It's not very good for chronology, but try Marc Fisher's Something in the Air: Radio, Rock, and the Revolution That Shaped a Generation for early rock radio history.

Spoke
02-16-2007, 01:19 PM
You, plural, keep pushing the time line. Tutti Frutti wasn't released until 1955, which is a full generation in kid time later than the period I'm referring to. You might hear Little Richard in 1955. You were less likely to in 1951 when he started recording.

You seem confused about my post. Here my timeline, to clarify for you:

1. Mid-to-late 1940s: Black musicians start performing what executives first called "race music" but which would soon be known as R&B and/or Rock and Roll.

2. Late 40s: Television enters the entertainment world. Radio panics, thinking the end is near, and a lot of radio stations are sold off at bargain prices and purchased by independent owners. These independent radio stations begin to experiment with new formats.

3. 1948: Black DJ Nat Williams goes on the air at WDIA in Memphis and starts playing prototypical Rock and Roll by black artists.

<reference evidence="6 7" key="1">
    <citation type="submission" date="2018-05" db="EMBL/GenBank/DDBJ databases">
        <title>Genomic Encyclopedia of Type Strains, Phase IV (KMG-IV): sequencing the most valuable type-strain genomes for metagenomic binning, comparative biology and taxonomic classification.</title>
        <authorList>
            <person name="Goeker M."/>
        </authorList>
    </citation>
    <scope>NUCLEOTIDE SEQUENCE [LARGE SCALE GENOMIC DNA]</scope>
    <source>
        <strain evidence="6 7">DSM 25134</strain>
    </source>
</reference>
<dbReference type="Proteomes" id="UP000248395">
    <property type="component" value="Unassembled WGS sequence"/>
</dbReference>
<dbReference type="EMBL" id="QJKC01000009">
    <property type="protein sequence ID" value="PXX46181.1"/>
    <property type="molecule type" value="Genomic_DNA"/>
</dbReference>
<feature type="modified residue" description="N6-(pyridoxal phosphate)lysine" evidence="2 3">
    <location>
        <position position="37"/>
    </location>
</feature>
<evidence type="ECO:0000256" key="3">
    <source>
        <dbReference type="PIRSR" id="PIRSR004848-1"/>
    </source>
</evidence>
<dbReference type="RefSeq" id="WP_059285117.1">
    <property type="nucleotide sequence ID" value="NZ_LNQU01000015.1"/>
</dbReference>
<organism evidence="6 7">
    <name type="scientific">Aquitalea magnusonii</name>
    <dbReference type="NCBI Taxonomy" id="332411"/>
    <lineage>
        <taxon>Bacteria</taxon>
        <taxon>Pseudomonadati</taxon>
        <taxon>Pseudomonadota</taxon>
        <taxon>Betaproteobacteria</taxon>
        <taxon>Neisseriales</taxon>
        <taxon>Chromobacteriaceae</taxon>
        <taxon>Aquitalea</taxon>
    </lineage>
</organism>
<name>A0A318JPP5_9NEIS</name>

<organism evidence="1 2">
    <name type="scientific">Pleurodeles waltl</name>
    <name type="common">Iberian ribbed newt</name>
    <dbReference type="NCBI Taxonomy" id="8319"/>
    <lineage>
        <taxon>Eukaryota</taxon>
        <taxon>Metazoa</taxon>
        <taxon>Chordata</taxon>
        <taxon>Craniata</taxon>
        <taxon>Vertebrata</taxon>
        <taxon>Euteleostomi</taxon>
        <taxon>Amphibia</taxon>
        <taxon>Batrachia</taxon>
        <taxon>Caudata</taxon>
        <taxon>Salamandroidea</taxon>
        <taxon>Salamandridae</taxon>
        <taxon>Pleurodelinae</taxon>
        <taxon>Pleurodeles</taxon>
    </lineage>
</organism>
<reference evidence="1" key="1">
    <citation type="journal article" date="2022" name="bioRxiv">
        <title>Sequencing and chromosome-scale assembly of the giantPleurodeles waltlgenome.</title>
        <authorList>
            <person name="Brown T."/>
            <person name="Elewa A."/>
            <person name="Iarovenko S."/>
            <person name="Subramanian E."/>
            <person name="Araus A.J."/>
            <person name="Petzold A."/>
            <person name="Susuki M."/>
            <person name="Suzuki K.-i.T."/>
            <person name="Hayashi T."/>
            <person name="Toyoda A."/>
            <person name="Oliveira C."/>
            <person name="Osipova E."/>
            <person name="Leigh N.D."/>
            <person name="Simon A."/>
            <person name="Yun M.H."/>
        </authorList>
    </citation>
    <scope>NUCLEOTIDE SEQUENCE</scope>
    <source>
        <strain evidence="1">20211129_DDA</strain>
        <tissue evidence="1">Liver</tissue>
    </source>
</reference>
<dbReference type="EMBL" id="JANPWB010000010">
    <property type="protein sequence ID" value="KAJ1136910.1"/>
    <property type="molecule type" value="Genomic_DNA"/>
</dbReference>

4. 1950: Dewey Phillips (a white DJ in Memphis) begins playing these "race records" to an audience consisting largely of white teenagers.

5. 1951: Little Richard begins recording for Peacock Records.

6. 1952: Little Richard begins performing in clubs.

7. 1950-54: Independent radio stations across the South, such as WLAC in Nashville, sense the growing popularity of Rock and Roll and begin playing these black artists.

8. 1950-54: White kids listening to black artists on the radio begin to absorb the musical vibe. White kids like Elvis Presley, Carl Perkins, Eddie Cochran, Buddy Holly. White kids begin to show up at performances by these black artists.